This, says economist Alicia Garcia Herero at NATIXIS, has the PBOC “stepping up to push banks to lend to the real estate sector and tech platform economy, two sectors that Chinese regulators have been chasing since August 2020.” She adds that “this shows how bad the situation is.”
As such, economist Ding Shuang at Standard Chartered predicts another 10 basis point cut to policy interest rates by the end of October.
Property panic incoming?
Some worry the PBOC risks going overboard and creating inadvertent confidence problems. Strategist Jeffrey Snider at Atlas Financial reckons that Yi’s team is already signaling “panic” by pivoting away from its stimulus-lite crouch.
Its rate moves, he says, are effectively “admitting that the reopening bounce didn’t bounce, the economy is in much deeper trouble than they had wanted to believe.” It is clear that “June was the best rebound they would get – and it wasn’t good.”
Economist Wei He at Gavekal Dragonomics worries that the sector that drives more than 30% of Chinese GDP has fallen and nobody can figure out how to get up it back on its feet. He says that clearly there is “mounting government concern about the property market slump.”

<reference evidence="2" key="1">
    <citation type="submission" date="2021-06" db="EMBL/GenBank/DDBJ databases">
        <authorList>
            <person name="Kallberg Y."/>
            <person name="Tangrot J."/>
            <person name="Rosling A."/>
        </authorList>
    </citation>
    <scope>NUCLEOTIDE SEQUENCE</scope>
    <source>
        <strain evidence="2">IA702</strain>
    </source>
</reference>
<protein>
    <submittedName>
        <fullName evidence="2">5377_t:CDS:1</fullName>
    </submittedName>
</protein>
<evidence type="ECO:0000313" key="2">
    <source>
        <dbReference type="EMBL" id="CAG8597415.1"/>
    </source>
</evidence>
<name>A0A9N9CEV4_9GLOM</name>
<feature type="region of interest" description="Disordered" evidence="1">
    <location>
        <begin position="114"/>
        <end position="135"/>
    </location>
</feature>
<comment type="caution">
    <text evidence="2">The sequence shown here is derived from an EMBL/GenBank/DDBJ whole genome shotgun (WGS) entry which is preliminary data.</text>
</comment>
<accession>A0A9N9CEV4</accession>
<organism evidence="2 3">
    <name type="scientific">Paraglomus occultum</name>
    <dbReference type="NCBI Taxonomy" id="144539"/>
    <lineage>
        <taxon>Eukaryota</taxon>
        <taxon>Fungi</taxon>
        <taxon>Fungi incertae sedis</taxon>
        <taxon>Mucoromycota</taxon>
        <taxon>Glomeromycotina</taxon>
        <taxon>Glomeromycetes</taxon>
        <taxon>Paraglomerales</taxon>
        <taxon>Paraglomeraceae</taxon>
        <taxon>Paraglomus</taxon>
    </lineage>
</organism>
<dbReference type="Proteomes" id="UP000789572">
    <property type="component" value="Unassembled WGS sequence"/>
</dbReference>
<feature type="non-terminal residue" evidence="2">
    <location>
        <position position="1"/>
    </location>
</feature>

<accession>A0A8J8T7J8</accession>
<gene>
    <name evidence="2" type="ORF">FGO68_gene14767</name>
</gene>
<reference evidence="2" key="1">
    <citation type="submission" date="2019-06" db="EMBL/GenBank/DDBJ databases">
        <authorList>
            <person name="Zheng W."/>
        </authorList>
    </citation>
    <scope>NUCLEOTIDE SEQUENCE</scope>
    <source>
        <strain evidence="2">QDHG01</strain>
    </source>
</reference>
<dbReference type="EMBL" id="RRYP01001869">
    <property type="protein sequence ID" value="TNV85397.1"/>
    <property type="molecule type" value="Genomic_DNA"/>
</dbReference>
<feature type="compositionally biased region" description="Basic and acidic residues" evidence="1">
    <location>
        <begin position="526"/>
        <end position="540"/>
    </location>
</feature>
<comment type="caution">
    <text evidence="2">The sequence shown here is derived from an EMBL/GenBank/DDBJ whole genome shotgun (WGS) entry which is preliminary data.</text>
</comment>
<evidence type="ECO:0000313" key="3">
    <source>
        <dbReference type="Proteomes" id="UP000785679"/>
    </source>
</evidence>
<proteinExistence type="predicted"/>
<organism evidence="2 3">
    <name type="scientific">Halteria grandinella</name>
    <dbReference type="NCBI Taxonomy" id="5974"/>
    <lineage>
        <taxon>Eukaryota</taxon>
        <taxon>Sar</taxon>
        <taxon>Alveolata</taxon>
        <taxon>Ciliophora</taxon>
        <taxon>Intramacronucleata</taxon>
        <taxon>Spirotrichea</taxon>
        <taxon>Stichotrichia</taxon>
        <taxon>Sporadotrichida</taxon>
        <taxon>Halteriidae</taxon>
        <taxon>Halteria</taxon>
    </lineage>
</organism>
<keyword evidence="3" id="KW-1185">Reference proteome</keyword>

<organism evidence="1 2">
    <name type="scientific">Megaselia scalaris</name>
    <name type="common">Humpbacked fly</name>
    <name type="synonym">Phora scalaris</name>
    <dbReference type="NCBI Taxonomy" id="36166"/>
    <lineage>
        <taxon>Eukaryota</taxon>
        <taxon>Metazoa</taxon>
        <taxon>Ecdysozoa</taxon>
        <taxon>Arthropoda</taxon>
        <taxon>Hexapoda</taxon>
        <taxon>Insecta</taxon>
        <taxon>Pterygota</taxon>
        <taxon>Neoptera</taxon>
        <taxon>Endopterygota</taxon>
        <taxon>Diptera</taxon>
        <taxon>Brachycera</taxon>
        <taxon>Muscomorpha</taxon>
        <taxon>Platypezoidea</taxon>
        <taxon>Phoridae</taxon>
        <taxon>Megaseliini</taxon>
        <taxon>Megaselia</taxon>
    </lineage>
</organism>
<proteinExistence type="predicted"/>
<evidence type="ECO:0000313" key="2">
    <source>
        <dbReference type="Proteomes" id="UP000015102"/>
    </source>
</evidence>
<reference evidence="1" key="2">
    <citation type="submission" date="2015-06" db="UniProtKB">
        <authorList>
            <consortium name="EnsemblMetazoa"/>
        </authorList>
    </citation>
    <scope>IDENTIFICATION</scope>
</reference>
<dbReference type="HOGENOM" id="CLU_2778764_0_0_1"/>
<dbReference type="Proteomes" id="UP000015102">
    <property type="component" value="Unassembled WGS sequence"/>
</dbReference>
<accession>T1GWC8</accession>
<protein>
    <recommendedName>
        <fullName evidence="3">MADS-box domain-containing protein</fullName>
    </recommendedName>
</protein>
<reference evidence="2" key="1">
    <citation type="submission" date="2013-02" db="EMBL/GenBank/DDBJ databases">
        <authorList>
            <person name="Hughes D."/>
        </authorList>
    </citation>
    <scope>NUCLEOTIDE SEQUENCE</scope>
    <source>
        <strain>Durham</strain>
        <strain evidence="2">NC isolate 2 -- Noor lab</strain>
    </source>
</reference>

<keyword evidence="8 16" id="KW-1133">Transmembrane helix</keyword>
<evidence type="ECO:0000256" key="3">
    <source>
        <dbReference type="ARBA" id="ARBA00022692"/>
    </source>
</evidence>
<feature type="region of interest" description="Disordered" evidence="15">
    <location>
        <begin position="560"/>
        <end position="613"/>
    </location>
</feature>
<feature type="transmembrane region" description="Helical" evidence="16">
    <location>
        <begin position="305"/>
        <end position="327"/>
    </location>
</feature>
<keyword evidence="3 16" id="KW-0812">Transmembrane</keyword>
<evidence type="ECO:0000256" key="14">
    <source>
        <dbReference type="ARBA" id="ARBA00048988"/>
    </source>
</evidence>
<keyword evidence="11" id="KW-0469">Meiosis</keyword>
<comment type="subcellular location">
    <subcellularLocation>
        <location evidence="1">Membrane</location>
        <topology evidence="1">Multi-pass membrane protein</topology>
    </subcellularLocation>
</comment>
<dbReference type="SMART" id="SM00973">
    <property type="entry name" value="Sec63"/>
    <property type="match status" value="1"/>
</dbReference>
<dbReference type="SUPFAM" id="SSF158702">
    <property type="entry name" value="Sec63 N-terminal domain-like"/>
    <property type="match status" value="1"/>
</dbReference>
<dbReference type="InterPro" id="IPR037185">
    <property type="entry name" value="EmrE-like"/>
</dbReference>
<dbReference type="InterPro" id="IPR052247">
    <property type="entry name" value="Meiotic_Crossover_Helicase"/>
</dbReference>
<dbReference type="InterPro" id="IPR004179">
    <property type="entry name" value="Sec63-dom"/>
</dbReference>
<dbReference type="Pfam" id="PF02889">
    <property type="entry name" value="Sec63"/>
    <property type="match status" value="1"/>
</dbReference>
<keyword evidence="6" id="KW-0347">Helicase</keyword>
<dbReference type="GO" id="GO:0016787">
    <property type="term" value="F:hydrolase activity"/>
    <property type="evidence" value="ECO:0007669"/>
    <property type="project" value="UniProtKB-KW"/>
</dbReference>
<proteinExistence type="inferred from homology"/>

Following the 2020 pandemic lockdowns, real estate rebounded quickly, prompting policymakers to pivot to preventing home sales and prices from overheating. “This time,” He explains, “the property sector is in a prolonged recession and shows little sign of improving substantially in the near future.”
The latest 15 basis point easing move will likely push down mortgage rates. In this current cycle, though, mortgage rates have dropped less than in previous episodes.
In the 2014-2016 episode, average borrowing costs for first-time homebuyers fell more than 200 basis points in just 18 months. This year, they have fallen closer to 100 basis points.
“The central government needs to adopt strong and credible measures to restore homebuyer confidence and stabilize the housing market,” He says. “But officials have given no indication they will intervene decisively in the near term.”